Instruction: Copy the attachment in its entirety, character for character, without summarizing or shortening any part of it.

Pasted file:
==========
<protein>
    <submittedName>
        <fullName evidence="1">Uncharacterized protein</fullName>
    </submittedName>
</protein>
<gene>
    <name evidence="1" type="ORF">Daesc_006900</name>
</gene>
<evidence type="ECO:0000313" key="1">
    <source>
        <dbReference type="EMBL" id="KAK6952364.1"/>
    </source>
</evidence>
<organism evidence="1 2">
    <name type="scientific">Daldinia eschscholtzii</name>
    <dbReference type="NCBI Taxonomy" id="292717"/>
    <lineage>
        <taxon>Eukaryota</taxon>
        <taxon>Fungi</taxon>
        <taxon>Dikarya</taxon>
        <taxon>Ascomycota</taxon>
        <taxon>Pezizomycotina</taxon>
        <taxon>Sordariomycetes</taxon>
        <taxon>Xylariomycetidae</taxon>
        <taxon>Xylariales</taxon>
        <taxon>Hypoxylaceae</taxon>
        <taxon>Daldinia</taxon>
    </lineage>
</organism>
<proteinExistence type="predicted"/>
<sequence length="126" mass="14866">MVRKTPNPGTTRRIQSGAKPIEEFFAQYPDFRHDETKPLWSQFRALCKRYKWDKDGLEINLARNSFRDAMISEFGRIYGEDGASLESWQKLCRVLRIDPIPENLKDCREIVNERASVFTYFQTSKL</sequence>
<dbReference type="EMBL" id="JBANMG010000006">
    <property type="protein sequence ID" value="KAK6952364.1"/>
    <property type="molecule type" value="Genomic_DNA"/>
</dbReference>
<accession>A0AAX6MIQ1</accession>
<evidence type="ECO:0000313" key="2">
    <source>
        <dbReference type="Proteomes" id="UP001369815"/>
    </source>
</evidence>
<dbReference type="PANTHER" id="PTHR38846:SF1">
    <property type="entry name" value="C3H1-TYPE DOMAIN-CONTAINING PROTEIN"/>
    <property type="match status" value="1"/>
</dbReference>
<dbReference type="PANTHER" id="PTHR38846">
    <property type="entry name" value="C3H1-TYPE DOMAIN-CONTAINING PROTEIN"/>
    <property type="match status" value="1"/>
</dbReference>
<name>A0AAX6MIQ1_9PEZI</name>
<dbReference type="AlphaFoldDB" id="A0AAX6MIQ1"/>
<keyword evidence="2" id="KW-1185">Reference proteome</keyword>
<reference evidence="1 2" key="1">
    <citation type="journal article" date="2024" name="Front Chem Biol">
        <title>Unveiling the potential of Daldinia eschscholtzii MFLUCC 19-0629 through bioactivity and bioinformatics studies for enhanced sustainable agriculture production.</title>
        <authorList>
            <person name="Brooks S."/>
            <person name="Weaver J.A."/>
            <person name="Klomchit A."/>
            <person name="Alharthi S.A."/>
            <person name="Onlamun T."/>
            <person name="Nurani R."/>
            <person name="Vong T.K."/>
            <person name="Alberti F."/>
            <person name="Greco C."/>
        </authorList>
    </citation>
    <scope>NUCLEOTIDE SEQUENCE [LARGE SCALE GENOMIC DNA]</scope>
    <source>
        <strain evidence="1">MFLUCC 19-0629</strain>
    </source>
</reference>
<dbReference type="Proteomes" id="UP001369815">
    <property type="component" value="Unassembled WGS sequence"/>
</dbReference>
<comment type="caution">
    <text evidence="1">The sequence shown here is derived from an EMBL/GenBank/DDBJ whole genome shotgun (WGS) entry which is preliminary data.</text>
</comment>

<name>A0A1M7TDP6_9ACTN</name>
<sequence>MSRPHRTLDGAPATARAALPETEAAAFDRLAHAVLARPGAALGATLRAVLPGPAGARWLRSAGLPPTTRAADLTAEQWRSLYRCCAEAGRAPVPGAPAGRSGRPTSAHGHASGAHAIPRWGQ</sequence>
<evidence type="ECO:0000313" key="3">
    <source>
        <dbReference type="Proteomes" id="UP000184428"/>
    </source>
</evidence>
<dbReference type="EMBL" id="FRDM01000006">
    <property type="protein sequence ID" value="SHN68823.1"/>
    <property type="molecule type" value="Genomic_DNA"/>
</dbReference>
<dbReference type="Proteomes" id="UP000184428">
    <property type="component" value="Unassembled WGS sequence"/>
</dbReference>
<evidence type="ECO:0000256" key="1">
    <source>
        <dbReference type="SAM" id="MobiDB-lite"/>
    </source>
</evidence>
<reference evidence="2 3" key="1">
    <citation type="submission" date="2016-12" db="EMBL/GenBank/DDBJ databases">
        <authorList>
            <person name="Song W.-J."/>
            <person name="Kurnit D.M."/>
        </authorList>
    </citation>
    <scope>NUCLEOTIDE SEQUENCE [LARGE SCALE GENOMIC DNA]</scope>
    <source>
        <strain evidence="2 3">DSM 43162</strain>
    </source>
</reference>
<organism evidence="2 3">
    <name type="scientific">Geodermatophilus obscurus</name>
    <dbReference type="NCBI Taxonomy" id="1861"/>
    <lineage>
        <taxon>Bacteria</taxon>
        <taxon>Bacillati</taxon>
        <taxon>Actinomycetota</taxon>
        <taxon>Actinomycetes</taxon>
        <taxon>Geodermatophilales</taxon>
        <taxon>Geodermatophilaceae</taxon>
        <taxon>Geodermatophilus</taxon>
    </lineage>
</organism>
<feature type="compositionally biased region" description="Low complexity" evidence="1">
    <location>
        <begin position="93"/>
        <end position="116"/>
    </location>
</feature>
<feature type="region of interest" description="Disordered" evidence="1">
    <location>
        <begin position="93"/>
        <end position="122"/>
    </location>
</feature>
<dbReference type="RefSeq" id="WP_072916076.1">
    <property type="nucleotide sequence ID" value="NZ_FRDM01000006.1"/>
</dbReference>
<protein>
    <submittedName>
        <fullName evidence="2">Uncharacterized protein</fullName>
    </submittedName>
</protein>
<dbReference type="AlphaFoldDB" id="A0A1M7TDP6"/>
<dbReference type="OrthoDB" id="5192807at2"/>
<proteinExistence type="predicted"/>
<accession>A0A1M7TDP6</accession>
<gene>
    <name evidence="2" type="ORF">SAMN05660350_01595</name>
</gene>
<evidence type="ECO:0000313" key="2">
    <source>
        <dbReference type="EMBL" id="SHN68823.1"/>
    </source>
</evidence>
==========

<protein>
    <submittedName>
        <fullName evidence="1">Uncharacterized protein</fullName>
    </submittedName>
</protein>
<gene>
    <name evidence="1" type="ORF">Daesc_006900</name>
</gene>
<evidence type="ECO:0000313" key="1">
    <source>
        <dbReference type="EMBL" id="KAK6952364.1"/>
    </source>
</evidence>
<organism evidence="1 2">
    <name type="scientific">Daldinia eschscholtzii</name>
    <dbReference type="NCBI Taxonomy" id="292717"/>
    <lineage>
        <taxon>Eukaryota</taxon>
        <taxon>Fungi</taxon>
        <taxon>Dikarya</taxon>
        <taxon>Ascomycota</taxon>
        <taxon>Pezizomycotina</taxon>
        <taxon>Sordariomycetes</taxon>
        <taxon>Xylariomycetidae</taxon>
        <taxon>Xylariales</taxon>
        <taxon>Hypoxylaceae</taxon>
        <taxon>Daldinia</taxon>
    </lineage>
</organism>
<proteinExistence type="predicted"/>
<sequence length="126" mass="14866">MVRKTPNPGTTRRIQSGAKPIEEFFAQYPDFRHDETKPLWSQFRALCKRYKWDKDGLEINLARNSFRDAMISEFGRIYGEDGASLESWQKLCRVLRIDPIPENLKDCREIVNERASVFTYFQTSKL</sequence>
<dbReference type="EMBL" id="JBANMG010000006">
    <property type="protein sequence ID" value="KAK6952364.1"/>
    <property type="molecule type" value="Genomic_DNA"/>
</dbReference>
<accession>A0AAX6MIQ1</accession>
<evidence type="ECO:0000313" key="2">
    <source>
        <dbReference type="Proteomes" id="UP001369815"/>
    </source>
</evidence>
<dbReference type="PANTHER" id="PTHR38846:SF1">
    <property type="entry name" value="C3H1-TYPE DOMAIN-CONTAINING PROTEIN"/>
    <property type="match status" value="1"/>
</dbReference>
<dbReference type="PANTHER" id="PTHR38846">
    <property type="entry name" value="C3H1-TYPE DOMAIN-CONTAINING PROTEIN"/>
    <property type="match status" value="1"/>
</dbReference>
<name>A0AAX6MIQ1_9PEZI</name>
<dbReference type="AlphaFoldDB" id="A0AAX6MIQ1"/>
<keyword evidence="2" id="KW-1185">Reference proteome</keyword>
<reference evidence="1 2" key="1">
    <citation type="journal article" date="2024" name="Front Chem Biol">
        <title>Unveiling the potential of Daldinia eschscholtzii MFLUCC 19-0629 through bioactivity and bioinformatics studies for enhanced sustainable agriculture production.</title>
        <authorList>
            <person name="Brooks S."/>
            <person name="Weaver J.A."/>
            <person name="Klomchit A."/>
            <person name="Alharthi S.A."/>
            <person name="Onlamun T."/>
            <person name="Nurani R."/>
            <person name="Vong T.K."/>
            <person name="Alberti F."/>
            <person name="Greco C."/>
        </authorList>
    </citation>
    <scope>NUCLEOTIDE SEQUENCE [LARGE SCALE GENOMIC DNA]</scope>
    <source>
        <strain evidence="1">MFLUCC 19-0629</strain>
    </source>
</reference>
<dbReference type="Proteomes" id="UP001369815">
    <property type="component" value="Unassembled WGS sequence"/>
</dbReference>
<comment type="caution">
    <text evidence="1">The sequence shown here is derived from an EMBL/GenBank/DDBJ whole genome shotgun (WGS) entry which is preliminary data.</text>
</comment>

<name>A0A1M7TDP6_9ACTN</name>
<sequence>MSRPHRTLDGAPATARAALPETEAAAFDRLAHAVLARPGAALGATLRAVLPGPAGARWLRSAGLPPTTRAADLTAEQWRSLYRCCAEAGRAPVPGAPAGRSGRPTSAHGHASGAHAIPRWGQ</sequence>
<evidence type="ECO:0000313" key="3">
    <source>
        <dbReference type="Proteomes" id="UP000184428"/>
    </source>
</evidence>
<dbReference type="EMBL" id="FRDM01000006">
    <property type="protein sequence ID" value="SHN68823.1"/>
    <property type="molecule type" value="Genomic_DNA"/>
</dbReference>
<dbReference type="Proteomes" id="UP000184428">
    <property type="component" value="Unassembled WGS sequence"/>
</dbReference>
<evidence type="ECO:0000256" key="1">
    <source>
        <dbReference type="SAM" id="MobiDB-lite"/>
    </source>
</evidence>
<reference evidence="2 3" key="1">
    <citation type="submission" date="2016-12" db="EMBL/GenBank/DDBJ databases">
        <authorList>
            <person name="Song W.-J."/>
            <person name="Kurnit D.M."/>
        </authorList>
    </citation>
    <scope>NUCLEOTIDE SEQUENCE [LARGE SCALE GENOMIC DNA]</scope>
    <source>
        <strain evidence="2 3">DSM 43162</strain>
    </source>
</reference>
<organism evidence="2 3">
    <name type="scientific">Geodermatophilus obscurus</name>
    <dbReference type="NCBI Taxonomy" id="1861"/>
    <lineage>
        <taxon>Bacteria</taxon>
        <taxon>Bacillati</taxon>
        <taxon>Actinomycetota</taxon>
        <taxon>Actinomycetes</taxon>
        <taxon>Geodermatophilales</taxon>
        <taxon>Geodermatophilaceae</taxon>
        <taxon>Geodermatophilus</taxon>
    </lineage>
</organism>
<feature type="compositionally biased region" description="Low complexity" evidence="1">
    <location>
        <begin position="93"/>
        <end position="116"/>
    </location>
</feature>
<feature type="region of interest" description="Disordered" evidence="1">
    <location>
        <begin position="93"/>
        <end position="122"/>
    </location>
</feature>
<dbReference type="RefSeq" id="WP_072916076.1">
    <property type="nucleotide sequence ID" value="NZ_FRDM01000006.1"/>
</dbReference>
<protein>
    <submittedName>
        <fullName evidence="2">Uncharacterized protein</fullName>
    </submittedName>
</protein>
<dbReference type="AlphaFoldDB" id="A0A1M7TDP6"/>
<dbReference type="OrthoDB" id="5192807at2"/>
<proteinExistence type="predicted"/>
<accession>A0A1M7TDP6</accession>
<gene>
    <name evidence="2" type="ORF">SAMN05660350_01595</name>
</gene>
<evidence type="ECO:0000313" key="2">
    <source>
        <dbReference type="EMBL" id="SHN68823.1"/>
    </source>
</evidence>